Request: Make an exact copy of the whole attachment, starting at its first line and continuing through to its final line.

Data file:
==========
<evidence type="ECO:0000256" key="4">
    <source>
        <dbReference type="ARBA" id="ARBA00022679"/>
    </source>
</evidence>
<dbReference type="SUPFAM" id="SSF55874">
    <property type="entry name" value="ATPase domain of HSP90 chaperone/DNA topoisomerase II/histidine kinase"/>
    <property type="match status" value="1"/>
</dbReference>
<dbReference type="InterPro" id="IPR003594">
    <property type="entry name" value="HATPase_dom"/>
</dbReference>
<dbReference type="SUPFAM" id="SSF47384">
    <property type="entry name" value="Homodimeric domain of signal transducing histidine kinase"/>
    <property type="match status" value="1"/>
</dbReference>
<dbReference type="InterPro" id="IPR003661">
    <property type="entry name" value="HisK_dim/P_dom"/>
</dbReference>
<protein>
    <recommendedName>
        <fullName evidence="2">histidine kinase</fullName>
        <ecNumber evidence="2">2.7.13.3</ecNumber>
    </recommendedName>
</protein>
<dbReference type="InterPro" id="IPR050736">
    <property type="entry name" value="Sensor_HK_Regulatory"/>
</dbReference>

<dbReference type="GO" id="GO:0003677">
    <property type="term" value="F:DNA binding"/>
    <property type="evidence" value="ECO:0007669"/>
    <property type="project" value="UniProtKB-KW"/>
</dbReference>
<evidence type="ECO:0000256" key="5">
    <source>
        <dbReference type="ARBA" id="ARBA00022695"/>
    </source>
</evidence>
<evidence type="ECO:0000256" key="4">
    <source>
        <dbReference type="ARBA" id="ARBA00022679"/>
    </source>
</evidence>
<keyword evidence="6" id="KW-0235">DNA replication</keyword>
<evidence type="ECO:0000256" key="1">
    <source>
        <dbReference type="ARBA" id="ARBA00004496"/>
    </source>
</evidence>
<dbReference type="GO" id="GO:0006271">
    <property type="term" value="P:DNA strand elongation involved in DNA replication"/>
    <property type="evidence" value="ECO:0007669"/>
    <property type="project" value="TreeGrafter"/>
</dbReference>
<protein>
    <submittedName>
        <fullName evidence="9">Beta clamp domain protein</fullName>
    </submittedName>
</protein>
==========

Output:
<evidence type="ECO:0000256" key="4">
    <source>
        <dbReference type="ARBA" id="ARBA00022679"/>
    </source>
</evidence>
<dbReference type="SUPFAM" id="SSF55874">
    <property type="entry name" value="ATPase domain of HSP90 chaperone/DNA topoisomerase II/histidine kinase"/>
    <property type="match status" value="1"/>
</dbReference>
<dbReference type="InterPro" id="IPR003594">
    <property type="entry name" value="HATPase_dom"/>
</dbReference>
<dbReference type="SUPFAM" id="SSF47384">
    <property type="entry name" value="Homodimeric domain of signal transducing histidine kinase"/>
    <property type="match status" value="1"/>
</dbReference>
<dbReference type="InterPro" id="IPR003661">
    <property type="entry name" value="HisK_dim/P_dom"/>
</dbReference>
<protein>
    <recommendedName>
        <fullName evidence="2">histidine kinase</fullName>
        <ecNumber evidence="2">2.7.13.3</ecNumber>
    </recommendedName>
</protein>
<dbReference type="InterPro" id="IPR050736">
    <property type="entry name" value="Sensor_HK_Regulatory"/>
</dbReference>

<dbReference type="GO" id="GO:0003677">
    <property type="term" value="F:DNA binding"/>
    <property type="evidence" value="ECO:0007669"/>
    <property type="project" value="UniProtKB-KW"/>
</dbReference>
<evidence type="ECO:0000256" key="5">
    <source>
        <dbReference type="ARBA" id="ARBA00022695"/>
    </source>
</evidence>
<evidence type="ECO:0000256" key="4">
    <source>
        <dbReference type="ARBA" id="ARBA00022679"/>
    </source>
</evidence>
<keyword evidence="6" id="KW-0235">DNA replication</keyword>
<evidence type="ECO:0000256" key="1">
    <source>
        <dbReference type="ARBA" id="ARBA00004496"/>
    </source>
</evidence>
<dbReference type="GO" id="GO:0006271">
    <property type="term" value="P:DNA strand elongation involved in DNA replication"/>
    <property type="evidence" value="ECO:0007669"/>
    <property type="project" value="TreeGrafter"/>
</dbReference>
<protein>
    <submittedName>
        <fullName evidence="9">Beta clamp domain protein</fullName>
    </submittedName>
</protein>